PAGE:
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BLOOMINGTON, Ind. — Mid-American Conference football teams know what they have to do to win against a Big Ten opponent.
They may need a little help from the other team, maybe a dropped pass or a turnover or a missed tackle. MAC schools give themselves no chance to win against any Big Ten team without playing their best.
The Bowling Green State University football team didn’t play anywhere near its best Saturday, and the result was a 42-10 loss at Indiana.
The Falcons came into Memorial Stadium looking for a third straight impressive performance to start the season. Instead BG’s vaunted defense surrendered 601 yards, and the offense failed to score a touchdown as the Falcons fell to 2-1 this season.
“We got our butts whipped,” Bowling Green coach Dave Clawson said. “We got served a little humble pie.
“I don’t know if we’ve been reading the press clippings about how good we are, but this was a thumping that we have to rebound from.”
The Falcons’ offense had some success early, but struggled to turn drives into points. After a three-and-out on its first drive, BG drove 46 yards on nine plays, only to see Tyler Tate miss a 47-yard field goal.
A 12-play, 72-yard drive resulted in a 45-yard Tate field goal, but on the next possession midway through the second period quarterback Matt Johnson was sacked on a fourth-and-1 play.
To that point the Falcons’ highly touted defense had bent but not broken. BG stopped the Hoosiers on four plays inside the 2 on their first drive, and kept Indiana out of the end zone on three of its first four drives.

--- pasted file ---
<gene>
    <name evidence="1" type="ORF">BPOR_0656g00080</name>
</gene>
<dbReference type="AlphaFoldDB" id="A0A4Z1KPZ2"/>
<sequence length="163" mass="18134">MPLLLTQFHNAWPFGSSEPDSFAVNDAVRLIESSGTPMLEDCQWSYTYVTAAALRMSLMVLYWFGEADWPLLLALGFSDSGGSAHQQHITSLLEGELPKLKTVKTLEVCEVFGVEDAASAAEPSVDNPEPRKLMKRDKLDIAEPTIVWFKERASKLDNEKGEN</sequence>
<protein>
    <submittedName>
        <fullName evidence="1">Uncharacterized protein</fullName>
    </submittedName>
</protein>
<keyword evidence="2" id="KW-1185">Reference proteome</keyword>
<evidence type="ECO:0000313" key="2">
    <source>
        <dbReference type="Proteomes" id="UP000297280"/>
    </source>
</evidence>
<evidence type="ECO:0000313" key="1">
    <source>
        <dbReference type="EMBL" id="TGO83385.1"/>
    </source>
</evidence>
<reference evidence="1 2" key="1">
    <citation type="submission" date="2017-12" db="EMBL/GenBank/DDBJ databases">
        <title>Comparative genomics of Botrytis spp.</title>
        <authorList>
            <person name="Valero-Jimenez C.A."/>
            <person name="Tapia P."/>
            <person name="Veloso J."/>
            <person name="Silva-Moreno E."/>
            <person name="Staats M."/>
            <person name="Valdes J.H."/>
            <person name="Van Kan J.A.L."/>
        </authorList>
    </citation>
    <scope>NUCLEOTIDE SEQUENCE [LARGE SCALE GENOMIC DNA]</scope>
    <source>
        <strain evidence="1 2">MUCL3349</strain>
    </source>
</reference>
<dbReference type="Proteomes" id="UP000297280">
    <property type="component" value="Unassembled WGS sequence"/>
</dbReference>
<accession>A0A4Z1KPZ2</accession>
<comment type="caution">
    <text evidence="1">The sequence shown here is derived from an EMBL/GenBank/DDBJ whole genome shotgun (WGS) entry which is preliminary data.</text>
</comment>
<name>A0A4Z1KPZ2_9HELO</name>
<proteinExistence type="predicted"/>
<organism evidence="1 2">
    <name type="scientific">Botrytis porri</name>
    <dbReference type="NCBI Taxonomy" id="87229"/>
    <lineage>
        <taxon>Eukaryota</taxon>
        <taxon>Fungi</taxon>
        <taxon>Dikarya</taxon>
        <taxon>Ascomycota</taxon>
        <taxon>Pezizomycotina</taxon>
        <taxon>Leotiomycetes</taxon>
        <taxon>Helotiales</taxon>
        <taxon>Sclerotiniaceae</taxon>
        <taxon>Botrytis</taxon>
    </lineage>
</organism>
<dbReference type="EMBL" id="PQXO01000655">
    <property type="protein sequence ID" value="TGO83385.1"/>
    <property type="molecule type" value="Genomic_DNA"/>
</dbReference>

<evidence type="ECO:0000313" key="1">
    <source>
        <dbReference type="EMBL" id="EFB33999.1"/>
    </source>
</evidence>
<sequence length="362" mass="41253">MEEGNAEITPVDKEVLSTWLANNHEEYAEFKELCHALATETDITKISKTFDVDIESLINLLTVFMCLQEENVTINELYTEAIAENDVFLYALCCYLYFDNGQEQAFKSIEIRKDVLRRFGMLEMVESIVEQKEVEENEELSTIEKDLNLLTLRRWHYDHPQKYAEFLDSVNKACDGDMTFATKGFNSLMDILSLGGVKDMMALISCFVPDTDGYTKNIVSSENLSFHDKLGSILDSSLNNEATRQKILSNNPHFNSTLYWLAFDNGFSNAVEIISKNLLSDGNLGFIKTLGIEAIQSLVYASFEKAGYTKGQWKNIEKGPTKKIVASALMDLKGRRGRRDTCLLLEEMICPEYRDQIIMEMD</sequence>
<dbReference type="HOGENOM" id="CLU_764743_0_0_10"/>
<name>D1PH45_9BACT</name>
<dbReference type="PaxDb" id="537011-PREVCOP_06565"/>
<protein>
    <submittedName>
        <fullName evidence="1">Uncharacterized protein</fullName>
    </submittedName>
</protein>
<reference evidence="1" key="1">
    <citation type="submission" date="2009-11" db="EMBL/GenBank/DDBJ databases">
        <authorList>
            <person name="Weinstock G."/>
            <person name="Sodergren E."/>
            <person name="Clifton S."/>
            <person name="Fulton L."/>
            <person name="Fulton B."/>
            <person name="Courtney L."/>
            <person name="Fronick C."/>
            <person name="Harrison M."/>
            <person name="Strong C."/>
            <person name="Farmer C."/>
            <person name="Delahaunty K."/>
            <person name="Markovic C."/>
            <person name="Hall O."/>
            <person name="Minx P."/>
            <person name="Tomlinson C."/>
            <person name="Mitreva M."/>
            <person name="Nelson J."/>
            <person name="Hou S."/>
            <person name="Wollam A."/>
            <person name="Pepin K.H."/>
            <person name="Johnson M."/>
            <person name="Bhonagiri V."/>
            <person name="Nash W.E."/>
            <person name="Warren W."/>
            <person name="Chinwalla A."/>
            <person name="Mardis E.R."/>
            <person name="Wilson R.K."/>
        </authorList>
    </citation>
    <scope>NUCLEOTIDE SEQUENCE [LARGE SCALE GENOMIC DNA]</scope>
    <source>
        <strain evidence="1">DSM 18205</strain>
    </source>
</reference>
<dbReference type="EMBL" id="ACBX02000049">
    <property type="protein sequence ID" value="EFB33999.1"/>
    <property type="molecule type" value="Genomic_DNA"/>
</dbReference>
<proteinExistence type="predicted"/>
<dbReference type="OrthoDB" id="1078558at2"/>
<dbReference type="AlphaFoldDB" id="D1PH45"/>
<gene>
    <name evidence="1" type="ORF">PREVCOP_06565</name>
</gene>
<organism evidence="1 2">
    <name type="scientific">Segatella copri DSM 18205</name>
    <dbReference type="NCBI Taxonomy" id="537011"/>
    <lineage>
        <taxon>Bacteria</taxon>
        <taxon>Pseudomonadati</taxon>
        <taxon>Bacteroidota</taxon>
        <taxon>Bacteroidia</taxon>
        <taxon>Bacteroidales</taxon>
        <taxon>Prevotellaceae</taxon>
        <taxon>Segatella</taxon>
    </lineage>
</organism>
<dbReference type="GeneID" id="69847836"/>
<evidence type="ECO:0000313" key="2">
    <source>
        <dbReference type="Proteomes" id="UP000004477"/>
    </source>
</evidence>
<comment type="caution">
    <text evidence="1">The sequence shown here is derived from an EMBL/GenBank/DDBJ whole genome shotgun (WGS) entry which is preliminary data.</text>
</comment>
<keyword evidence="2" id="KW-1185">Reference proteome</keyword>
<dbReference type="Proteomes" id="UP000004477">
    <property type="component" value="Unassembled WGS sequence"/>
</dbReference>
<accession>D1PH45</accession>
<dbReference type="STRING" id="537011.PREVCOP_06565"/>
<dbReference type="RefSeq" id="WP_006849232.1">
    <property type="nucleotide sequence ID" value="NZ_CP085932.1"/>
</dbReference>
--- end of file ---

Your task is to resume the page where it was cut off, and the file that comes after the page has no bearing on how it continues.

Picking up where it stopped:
Indiana had tasted success throwing the ball, rolling up 175 yards on just eight completions, so Bowling Green changed its defense to slow down the Hoosiers’ passing attack — only to see IU cram the ball down the Falcons’ throats.
After Bowling Green’s fourth-down failure, the Hoosiers rolled 73 yards on eight plays, with Tevin Coleman covering the last 43 on a sweep through the Falcons’ defense.
“They got us out of our defense,” Clawson said. “A lot of what we do is we press our corners and gang up on the run. When they threw the ball over our head for the sixth or seventh time, we had to stop outnumbering the run. And we gave them a better run surface.
“We went in there trying to force them to throw the ball, and they had a lot of success doing that. We had to get out of that — I didn’t want to see our corners get run by again.”
On their next drive the Hoosiers rolled 80 yards on six plays, including a 50-yard run by Stephen Houston that set up an eight-yard TD toss from Nate Sudfeld to Kofi Hughes.
That was the first of five straight possessions that ended in touchdowns as the Hoosiers rolled to 266 yards rushing — 240 of which came in the final three quarters.
“Everything we saw, we prepared for all week,” said linebacker Paul Swan, who had eight tackles. “We just didn’t come out and execute it.
“It was sloppy. Guys were doing their own thing. It was frustrating.”
Late in the quarter the Falcons offense drove to IU’s 15, but Tate misfired on a 33-yard field goal attempt.
There was more frustration in the second half as Bowling Green drove into Indiana territory on four of its five drives, yet never scored.
“We didn’t fall into a rhythm, I thought,” said Johnson, who completed 25 of 44 passes for 248 yards before being replaced by Matt Schilz late in the contest. “The defense got us two big stops [early], and we really didn’t capitalize on them.
"Give them credit, because they played well. But we really shot ourselves in the foot.”
As a result, Indiana improved to 2-1 while the Falcons saw this past week’s talk of undefeated seasons and national poll recognition come crashing down.
“It definitely wasn’t the outcome we expected,” Johnson said. “We expected to walk out of here with a win.
“We knew IU would be a tough team, but we thought we were the better team. Coming up short like this, we’ll have to see how we respond.”